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“Love" elicits a myriad of responses in us. But what happens when two married people are in love, but not with their spouses?
I have read and admired Shalini Mullick’s award-winning stories published on ‘Women’s Web’. It came as no surprise to me when she announced the publication of her book ‘Stars from the Borderless Sea’. I finished reading it in a single day and allowed the feelings I had experienced to sink in. So, without further ado, here are my thoughts.
Shalini is one of the finest writers out there and has done absolute justice to this unputdownable book.
“Love.” This complex emotion elicits a myriad of responses in us. But what happens when two married people are in love, but not with their spouses? Do you jump to judge them?
Shalini, thankfully, refrains from putting the relationships in preconceived boxes. Instead, what emerges from her stories is an extremely mature take on love. The protagonists are men and women you encounter in your daily lives. They nurture a secret in their hearts. Lesser mortals succumb to guilt, they rise to the occasion by moving ahead with dignity and grace.
As the title suggests, Sayonee is a tale of soulmates, Geeta and Shekhar. Distance and being married to different partners couldn’t douse their intense love for each other. In Humsafar, a dejected Rachna seeks companionship in Venkat. In Humraaz, Sanjay remains Mahima’s confidante throughout the highs and lows of their lives.
Shalini refuses to paint her characters in evil shades just because they made some unconventional decisions. Instead, what the readers feel is empathy and they end up rooting for the lovers. Some seemingly loose ends (like Mohit’s sudden suicide) are tied neatly in the end.
What I liked about the book was the lucid language which made it a breezy read. Her brilliant ‘show don’t tell’ made me visualize the sufferings and the joys of the protagonists. ‘She was a detached spectator in the battle between heart and head’. Her attention to detail is praiseworthy. ‘Filigree gold leaves covered the mithai’.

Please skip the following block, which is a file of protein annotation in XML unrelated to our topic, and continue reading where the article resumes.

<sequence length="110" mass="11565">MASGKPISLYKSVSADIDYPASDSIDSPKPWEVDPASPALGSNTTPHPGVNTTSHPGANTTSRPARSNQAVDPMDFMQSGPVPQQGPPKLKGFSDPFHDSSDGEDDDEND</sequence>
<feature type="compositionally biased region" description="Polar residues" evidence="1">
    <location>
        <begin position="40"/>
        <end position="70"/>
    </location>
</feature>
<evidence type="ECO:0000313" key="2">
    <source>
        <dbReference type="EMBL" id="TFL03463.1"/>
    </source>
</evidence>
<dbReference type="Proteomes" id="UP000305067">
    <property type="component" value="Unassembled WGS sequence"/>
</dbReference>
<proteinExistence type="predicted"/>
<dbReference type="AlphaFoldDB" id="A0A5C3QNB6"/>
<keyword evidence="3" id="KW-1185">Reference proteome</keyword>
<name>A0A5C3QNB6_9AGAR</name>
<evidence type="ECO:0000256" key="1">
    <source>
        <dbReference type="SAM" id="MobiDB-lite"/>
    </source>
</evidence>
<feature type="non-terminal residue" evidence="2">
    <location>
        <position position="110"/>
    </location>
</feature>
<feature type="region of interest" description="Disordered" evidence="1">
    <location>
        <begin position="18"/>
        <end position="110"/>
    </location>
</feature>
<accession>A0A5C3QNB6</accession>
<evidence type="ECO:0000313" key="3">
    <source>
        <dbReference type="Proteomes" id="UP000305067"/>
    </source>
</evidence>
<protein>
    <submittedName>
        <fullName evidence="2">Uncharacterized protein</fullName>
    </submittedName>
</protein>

‘Stars from the Borderless Sea’ is a delightful read, and I would encourage bookworms to buy or download this book. Trust me, you will not be disappointed with these stories.
Image Credits: Shalini Mallick | Goodreads
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I am a boring IT professional, lost in the monotonous world of Excel. So, I seek refuge in Word, pun intended.
And.. I am a crazy cat person, a badge I proudly flaunt. read more...
Women's Web is an open platform that publishes a diversity of views, individual posts do not necessarily represent the platform's views and opinions at all times.
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Neena Gupta’s take on love between a man and woman opens a can of worms. She’s speaking her truth, which is a reality for so many people, but is it universal?
Neena Gupta made a statement in her interview with Humans of Bombay that she doesn’t believe love exists between a man and a woman. She said it starts off with lust, which then changes into affection, and becomes a habit. The only love she’s ever known and felt is for her daughter, Masaba.
Neena is married to Vivek Mehra, a chartered accountant who she first met on a flight. Vivek Mehra has two children, and it’s his second marriage. It’s Neena’s second marriage too. She was earlier married at an early age of 20. She has one child, Masaba, from her previous relationship with the now retired West Indian cricketer, Vivian Richards.
Her statement about love evoked some vehement reactions ranging from she’s not met the right man to “blood runs thicker than water”.
Emotional Eating: the practice of finding comfort in food is common and if unregulated can lead to eating complications. Here is a step-by-step guide on how you can cope up with emotional eating.
Do you find yourself reaching for a bar of chocolate or a bowl of ice cream when you are upset? Well, finding comfort in food is common and is part of a practice called Emotional Eating.
People who emotionally eat are found to do so several times a week to suppress their negative feelings. They may later regret on doing so and this becomes a vicious cycle leading to multiple eating disorders and weight related stress
What causes someone to eat emotionally? Anything from work stress to financial woes, health issues and even relationship struggles can be the root cause of emotional eating. It’s an issue which affects both sexes, but is more common in women than in men.
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